I know this story — a retelling of Beauty and the Beast — is meant as a children’s book. But there’s something about a good book that can be the clearest window back into a reality that is often tarnished by everydayness. They help us love small joys and remember eternal things.
J.R.R. Tolkien talked about the “eucatastrophe,” or sudden turn of events from catastrophic to good, that ties together so many good stories:
“The consolation of fairy-stories, the joy of the happy ending: or more correctly of the good catastrophe, the sudden joyous “turn” (for there is no true end to any fairy-tale): this joy, which is one of the things which fairy-stories can produce supremely well, is not essentially ‘escapist’, nor ‘fugitive’. In its fairy-tale—or otherworld—setting, it is a sudden and miraculous grace: never to be counted on to recur. It does not deny the existence of dyscatastrophe, of sorrow and failure: the possibility of these is necessary to the joy of deliverance; it denies (in the face of much evidence, if you will) universal final defeat and in so far is evangelium, giving a fleeting glimpse of Joy, Joy beyond the walls of the world, poignant as grief.
It is the mark of a good fairy-story, of the higher or more complete kind, that however wild its events, however fantastic or terrible the adventures, it can give to child or man that hears it, when the “turn” comes, a catch of the breath, a beat and lifting of the heart, near to (or indeed accompanied by) tears, as keen as that given by any form of literary art, and having a peculiar quality.”
Beauty is one of those books that lifts my heart and makes me suddenly catch my breath. The characters are lifelike, but Robin McKinley doesn’t try to be realistic the way we think of realism; it’s telling a story about true things like courage and love. Books like Beauty, I think, are the reason Tolkien said, “No book is really worth reading at the age of ten which is not equally – and often far more – worth reading at the age of fifty and beyond.”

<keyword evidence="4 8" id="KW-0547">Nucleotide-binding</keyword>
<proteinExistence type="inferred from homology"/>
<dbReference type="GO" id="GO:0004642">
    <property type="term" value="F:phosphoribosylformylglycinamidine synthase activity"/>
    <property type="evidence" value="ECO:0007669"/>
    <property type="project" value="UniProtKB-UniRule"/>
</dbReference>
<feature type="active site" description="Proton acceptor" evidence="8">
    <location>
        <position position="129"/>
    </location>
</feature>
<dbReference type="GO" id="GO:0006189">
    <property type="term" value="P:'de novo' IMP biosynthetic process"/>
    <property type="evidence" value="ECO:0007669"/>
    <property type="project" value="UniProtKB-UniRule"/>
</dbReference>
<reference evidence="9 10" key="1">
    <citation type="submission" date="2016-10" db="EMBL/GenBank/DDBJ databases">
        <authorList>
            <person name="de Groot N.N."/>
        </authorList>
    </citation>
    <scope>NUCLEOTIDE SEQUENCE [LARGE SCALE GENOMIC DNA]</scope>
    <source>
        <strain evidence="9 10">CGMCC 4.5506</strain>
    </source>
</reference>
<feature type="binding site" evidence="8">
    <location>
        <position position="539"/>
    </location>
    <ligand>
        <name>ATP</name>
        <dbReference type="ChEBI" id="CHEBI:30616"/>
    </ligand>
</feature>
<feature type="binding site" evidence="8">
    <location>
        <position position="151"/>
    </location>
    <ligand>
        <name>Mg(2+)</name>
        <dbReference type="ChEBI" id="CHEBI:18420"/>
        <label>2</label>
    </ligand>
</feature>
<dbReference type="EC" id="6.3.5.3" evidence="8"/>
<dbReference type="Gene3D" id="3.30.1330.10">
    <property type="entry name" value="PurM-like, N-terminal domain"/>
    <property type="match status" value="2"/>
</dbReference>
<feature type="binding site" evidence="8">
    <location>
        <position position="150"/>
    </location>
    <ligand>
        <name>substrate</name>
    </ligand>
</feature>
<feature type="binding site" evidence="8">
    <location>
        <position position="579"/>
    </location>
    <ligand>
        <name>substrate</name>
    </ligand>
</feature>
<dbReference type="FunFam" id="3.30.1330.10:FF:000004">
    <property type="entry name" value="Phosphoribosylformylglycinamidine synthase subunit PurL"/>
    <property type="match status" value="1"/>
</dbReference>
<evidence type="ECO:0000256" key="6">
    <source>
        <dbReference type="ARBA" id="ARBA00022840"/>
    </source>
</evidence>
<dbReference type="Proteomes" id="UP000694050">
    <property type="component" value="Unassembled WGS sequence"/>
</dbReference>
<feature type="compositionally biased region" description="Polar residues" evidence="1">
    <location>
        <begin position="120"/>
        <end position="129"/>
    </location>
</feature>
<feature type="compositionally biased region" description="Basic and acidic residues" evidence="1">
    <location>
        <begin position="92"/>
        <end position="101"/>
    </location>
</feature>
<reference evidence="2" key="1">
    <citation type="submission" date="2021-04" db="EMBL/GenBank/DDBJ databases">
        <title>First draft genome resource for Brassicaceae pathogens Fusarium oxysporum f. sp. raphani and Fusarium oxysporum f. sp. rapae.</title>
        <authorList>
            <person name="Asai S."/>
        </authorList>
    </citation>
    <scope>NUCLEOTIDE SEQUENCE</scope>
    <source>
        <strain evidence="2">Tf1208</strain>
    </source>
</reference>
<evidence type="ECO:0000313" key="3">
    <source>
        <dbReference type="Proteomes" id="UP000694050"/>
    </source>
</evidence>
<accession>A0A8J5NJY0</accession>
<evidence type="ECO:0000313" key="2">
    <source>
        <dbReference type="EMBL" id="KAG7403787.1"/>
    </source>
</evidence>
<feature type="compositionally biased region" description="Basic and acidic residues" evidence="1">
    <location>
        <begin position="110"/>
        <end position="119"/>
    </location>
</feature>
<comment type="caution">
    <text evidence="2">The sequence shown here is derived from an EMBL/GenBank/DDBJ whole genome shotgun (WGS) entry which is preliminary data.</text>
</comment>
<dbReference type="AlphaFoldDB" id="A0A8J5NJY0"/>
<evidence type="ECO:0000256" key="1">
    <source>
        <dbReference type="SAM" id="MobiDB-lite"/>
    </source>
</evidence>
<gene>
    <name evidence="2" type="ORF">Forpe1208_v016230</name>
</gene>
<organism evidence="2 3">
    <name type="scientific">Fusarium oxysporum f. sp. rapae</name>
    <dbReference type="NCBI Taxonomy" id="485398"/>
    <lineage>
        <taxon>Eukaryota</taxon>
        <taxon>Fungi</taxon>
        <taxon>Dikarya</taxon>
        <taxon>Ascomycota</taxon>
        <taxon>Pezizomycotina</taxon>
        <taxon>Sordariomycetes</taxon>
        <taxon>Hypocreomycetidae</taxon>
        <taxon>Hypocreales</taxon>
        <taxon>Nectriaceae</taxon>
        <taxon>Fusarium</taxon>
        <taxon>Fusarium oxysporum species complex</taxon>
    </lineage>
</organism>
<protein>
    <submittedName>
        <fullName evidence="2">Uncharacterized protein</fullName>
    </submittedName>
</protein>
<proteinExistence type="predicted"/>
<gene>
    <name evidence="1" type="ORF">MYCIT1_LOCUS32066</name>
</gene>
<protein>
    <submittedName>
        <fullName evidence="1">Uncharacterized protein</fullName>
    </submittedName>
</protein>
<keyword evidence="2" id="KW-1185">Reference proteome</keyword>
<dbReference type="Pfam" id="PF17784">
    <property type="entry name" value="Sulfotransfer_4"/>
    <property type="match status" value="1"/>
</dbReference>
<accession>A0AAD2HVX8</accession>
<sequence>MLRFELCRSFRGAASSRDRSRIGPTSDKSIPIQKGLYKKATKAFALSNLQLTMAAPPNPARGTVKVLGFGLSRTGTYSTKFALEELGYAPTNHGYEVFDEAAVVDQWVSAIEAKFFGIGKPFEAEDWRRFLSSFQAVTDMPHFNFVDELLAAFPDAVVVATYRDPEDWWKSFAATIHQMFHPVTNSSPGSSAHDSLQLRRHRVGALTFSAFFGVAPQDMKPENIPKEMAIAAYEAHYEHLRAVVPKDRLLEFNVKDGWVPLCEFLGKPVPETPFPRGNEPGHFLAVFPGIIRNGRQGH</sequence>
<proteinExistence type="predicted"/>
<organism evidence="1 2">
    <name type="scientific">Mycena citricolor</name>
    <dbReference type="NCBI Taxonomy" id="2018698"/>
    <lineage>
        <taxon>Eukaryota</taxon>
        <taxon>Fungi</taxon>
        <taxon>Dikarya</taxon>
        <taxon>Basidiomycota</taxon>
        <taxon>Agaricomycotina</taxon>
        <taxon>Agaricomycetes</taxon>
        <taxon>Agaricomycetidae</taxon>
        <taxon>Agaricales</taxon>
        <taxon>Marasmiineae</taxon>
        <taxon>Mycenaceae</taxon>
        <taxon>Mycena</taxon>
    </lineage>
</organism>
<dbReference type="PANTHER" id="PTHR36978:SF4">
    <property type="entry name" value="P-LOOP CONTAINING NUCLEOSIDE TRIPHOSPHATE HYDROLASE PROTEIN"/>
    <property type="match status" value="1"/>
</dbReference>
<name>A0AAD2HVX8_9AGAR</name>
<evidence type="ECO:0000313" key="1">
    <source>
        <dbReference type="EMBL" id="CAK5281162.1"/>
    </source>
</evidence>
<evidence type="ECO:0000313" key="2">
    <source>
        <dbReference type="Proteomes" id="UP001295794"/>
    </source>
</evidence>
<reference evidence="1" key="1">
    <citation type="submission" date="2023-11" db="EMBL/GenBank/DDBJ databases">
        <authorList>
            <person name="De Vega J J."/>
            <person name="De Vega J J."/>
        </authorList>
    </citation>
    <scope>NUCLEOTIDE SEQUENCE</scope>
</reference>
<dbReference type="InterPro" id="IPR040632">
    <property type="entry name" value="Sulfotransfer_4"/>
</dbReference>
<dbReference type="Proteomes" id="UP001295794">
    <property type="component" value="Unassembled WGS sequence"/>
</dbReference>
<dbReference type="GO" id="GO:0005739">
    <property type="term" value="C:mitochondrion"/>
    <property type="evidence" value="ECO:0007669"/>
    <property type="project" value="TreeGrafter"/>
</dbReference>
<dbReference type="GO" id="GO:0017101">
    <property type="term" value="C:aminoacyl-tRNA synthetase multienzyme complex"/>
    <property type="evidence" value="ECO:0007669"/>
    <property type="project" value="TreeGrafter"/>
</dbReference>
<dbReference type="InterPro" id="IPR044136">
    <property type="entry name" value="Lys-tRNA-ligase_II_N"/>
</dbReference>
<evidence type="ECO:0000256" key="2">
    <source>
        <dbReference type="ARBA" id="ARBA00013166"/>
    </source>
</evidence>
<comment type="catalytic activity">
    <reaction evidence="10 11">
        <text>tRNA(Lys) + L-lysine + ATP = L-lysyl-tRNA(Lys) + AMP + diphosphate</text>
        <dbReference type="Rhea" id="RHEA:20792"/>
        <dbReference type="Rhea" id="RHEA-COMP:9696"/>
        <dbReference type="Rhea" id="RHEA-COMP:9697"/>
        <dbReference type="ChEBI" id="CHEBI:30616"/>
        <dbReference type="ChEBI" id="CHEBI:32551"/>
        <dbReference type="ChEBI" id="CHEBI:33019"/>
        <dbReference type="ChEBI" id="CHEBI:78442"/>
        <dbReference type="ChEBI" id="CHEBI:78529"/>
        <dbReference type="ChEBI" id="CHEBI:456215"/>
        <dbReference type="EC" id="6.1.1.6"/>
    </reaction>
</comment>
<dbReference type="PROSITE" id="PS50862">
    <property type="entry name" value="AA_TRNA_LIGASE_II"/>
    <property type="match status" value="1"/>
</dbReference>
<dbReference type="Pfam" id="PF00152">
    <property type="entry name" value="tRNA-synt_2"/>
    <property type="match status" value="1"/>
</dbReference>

C.S. Lewis was a master of stories that conveyed more than realism. His Narnia books were, at least for me, really an introduction to true things. It’s hard to miss, as you grow up, how very like Jesus the character of Aslan is. Children steeped in Narnia may be quicker to resonate with characteristics of God they first knew in Aslan. Good stories are like Narnia: they teach you to know true things better in the world for having known them in a story. Lucy learns this in the Voyage of the Dawn Treader when she learns she’s leaving Narnia for the last time:
“It isn’t Narnia, you know,” sobbed Lucy. “It’s you. We shan’t meet you there. And how can we live, never meeting you?”
“But you shall meet me, dear one,” said Aslan.
“Are — are you there too, Sir?” said Edmund.
“I am,” said Aslan. “But there I have another name. You must learn to know me by that name. This was the very reason why you were brought to Narnia, that by knowing me here for a little, you may know me better there.”
― C.S. Lewis, The Voyage of the Dawn Treader